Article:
CHICAGO — Chicagoans are getting very tired of the haters.
Despite the fact that Chicago is not even in the top 19 most violent U.S. cities per capita, cable news personalities and a lot of people who don’t live here or have never visited the city seem to be obsessed with our crime and local politics.
This week, a few fed-up Chicagoans decided to fight back by creating a new line of T-shirts that plead: “Shut The F— Up About Chicago.”
It started after Fox News aired a segment interviewing people about Chicago’s mayoral election — filmed in suburban Naperville, more than 30 miles west of the city.
The clip of Fox News correspondent Gianno Caldwell asking Naperville diners for their two cents on new Chicago Mayor Brandon Johnson provoked widespread online mockery and “rubbed a lot of us the wrong way,” said Chicago marketer Matt Lindner, who tweeted about the interview.
The situation was also ironic, given that Caldwell is from Chicago’s South Side and previously scolded someone from Evanston for weighing in on the city.
Amid the backlash on Twitter, Alexis BernardiReis, a senior manager in tech and a proud defender of Chicago, came up with the T-shirt idea. She texted Lindner, who ran with it. He tweeted that someone should make a T-shirt line and also texted a friend in the business, Anthony Hall, owner of Portage Park-based clothing company Harebrained.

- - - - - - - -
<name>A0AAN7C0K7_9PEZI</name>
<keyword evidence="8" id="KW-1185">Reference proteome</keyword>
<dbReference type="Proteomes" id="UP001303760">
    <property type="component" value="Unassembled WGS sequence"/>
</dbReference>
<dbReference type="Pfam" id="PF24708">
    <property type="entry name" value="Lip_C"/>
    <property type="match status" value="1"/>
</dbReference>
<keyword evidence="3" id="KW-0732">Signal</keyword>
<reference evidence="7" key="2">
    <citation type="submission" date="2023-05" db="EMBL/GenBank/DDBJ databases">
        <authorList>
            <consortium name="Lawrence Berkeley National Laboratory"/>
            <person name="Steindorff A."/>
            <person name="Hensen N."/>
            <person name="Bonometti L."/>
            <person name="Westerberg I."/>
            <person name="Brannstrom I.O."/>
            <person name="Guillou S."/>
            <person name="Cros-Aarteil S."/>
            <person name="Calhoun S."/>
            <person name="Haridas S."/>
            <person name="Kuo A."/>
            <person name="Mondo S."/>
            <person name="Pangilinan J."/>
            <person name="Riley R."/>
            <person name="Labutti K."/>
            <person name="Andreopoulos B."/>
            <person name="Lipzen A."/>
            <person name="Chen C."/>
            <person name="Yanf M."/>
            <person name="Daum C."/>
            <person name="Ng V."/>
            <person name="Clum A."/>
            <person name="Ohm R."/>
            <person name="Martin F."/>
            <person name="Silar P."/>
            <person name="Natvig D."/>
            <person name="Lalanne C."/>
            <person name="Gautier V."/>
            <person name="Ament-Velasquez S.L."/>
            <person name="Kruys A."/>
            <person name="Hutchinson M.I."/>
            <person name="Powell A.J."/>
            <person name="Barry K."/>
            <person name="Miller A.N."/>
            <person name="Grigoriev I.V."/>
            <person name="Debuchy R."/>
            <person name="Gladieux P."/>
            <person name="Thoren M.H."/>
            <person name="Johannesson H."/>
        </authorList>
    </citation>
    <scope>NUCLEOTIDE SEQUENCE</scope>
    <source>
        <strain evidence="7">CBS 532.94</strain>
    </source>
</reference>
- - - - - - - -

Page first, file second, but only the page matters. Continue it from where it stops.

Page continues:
Lindner said he hopes provocateur pundits get the message loud and clear.
“Chicago has been the punching bag for people of certain political persuasions, and it seems like every time something bad happens, it’s happening here,” Lindner said. “Chicagoans are well aware of the fact our city is not perfect, there’s a lot to be done to level the playing field.
“But if you’re simply creating the narrative that it’s a war zone, without being constructive about solutions or how there’s good people working on it, then shut the f— up.”
Hall said the shirts have already been “selling better than anything else we’ve made this past year.”
“It drives me nuts when anyone bad mouths Chicago, or talks about the end of Chicago,” Hall said. “So making the shirts has been super cathartic.”
Many who saw the Fox News segment questioned why Caldwell and Fox News didn’t just ask people in Chicago about Chicago’s election.
“But my hunch is they just wanted to go to places that would more likely fit their narrative,” Lindner said. “My wife is from Naperville, I appreciate the value of the suburbs and that Chicago is the economic engine for all of Illinois, but Chicago itself is not short of places where there are voters to talk to.
“I wouldn’t give this interview if it was about Naperville’s mayor. I don’t even know who that is.”
Here are more reactions to the Fox segment:
Listen to “It’s All Good: A Block Club Chicago Podcast”: